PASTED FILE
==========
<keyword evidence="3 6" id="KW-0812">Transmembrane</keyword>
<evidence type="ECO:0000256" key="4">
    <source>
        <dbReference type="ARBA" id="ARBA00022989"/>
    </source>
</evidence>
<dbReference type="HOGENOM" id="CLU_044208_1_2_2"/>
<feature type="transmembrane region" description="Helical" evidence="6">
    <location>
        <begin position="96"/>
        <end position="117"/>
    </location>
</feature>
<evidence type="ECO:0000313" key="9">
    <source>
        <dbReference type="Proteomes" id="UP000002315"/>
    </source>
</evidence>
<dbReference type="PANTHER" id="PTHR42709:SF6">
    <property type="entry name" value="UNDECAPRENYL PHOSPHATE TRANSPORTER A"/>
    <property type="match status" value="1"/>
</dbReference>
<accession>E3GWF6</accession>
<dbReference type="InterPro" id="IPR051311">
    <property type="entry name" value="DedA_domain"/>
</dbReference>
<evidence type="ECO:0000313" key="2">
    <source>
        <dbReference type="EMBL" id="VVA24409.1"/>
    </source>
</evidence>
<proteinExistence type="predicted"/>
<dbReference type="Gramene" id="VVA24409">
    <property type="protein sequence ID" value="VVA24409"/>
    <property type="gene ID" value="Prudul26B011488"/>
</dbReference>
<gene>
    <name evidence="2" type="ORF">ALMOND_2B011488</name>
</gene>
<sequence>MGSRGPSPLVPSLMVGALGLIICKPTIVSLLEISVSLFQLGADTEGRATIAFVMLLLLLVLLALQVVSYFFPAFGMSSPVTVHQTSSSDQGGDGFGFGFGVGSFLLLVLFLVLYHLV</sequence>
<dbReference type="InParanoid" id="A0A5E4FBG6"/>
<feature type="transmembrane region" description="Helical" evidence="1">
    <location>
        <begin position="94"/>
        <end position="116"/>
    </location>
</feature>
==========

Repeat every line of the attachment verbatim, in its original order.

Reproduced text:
<keyword evidence="3 6" id="KW-0812">Transmembrane</keyword>
<evidence type="ECO:0000256" key="4">
    <source>
        <dbReference type="ARBA" id="ARBA00022989"/>
    </source>
</evidence>
<dbReference type="HOGENOM" id="CLU_044208_1_2_2"/>
<feature type="transmembrane region" description="Helical" evidence="6">
    <location>
        <begin position="96"/>
        <end position="117"/>
    </location>
</feature>
<evidence type="ECO:0000313" key="9">
    <source>
        <dbReference type="Proteomes" id="UP000002315"/>
    </source>
</evidence>
<dbReference type="PANTHER" id="PTHR42709:SF6">
    <property type="entry name" value="UNDECAPRENYL PHOSPHATE TRANSPORTER A"/>
    <property type="match status" value="1"/>
</dbReference>
<accession>E3GWF6</accession>
<dbReference type="InterPro" id="IPR051311">
    <property type="entry name" value="DedA_domain"/>
</dbReference>
<evidence type="ECO:0000313" key="2">
    <source>
        <dbReference type="EMBL" id="VVA24409.1"/>
    </source>
</evidence>
<proteinExistence type="predicted"/>
<dbReference type="Gramene" id="VVA24409">
    <property type="protein sequence ID" value="VVA24409"/>
    <property type="gene ID" value="Prudul26B011488"/>
</dbReference>
<gene>
    <name evidence="2" type="ORF">ALMOND_2B011488</name>
</gene>
<sequence>MGSRGPSPLVPSLMVGALGLIICKPTIVSLLEISVSLFQLGADTEGRATIAFVMLLLLLVLLALQVVSYFFPAFGMSSPVTVHQTSSSDQGGDGFGFGFGVGSFLLLVLFLVLYHLV</sequence>
<dbReference type="InParanoid" id="A0A5E4FBG6"/>
<feature type="transmembrane region" description="Helical" evidence="1">
    <location>
        <begin position="94"/>
        <end position="116"/>
    </location>
</feature>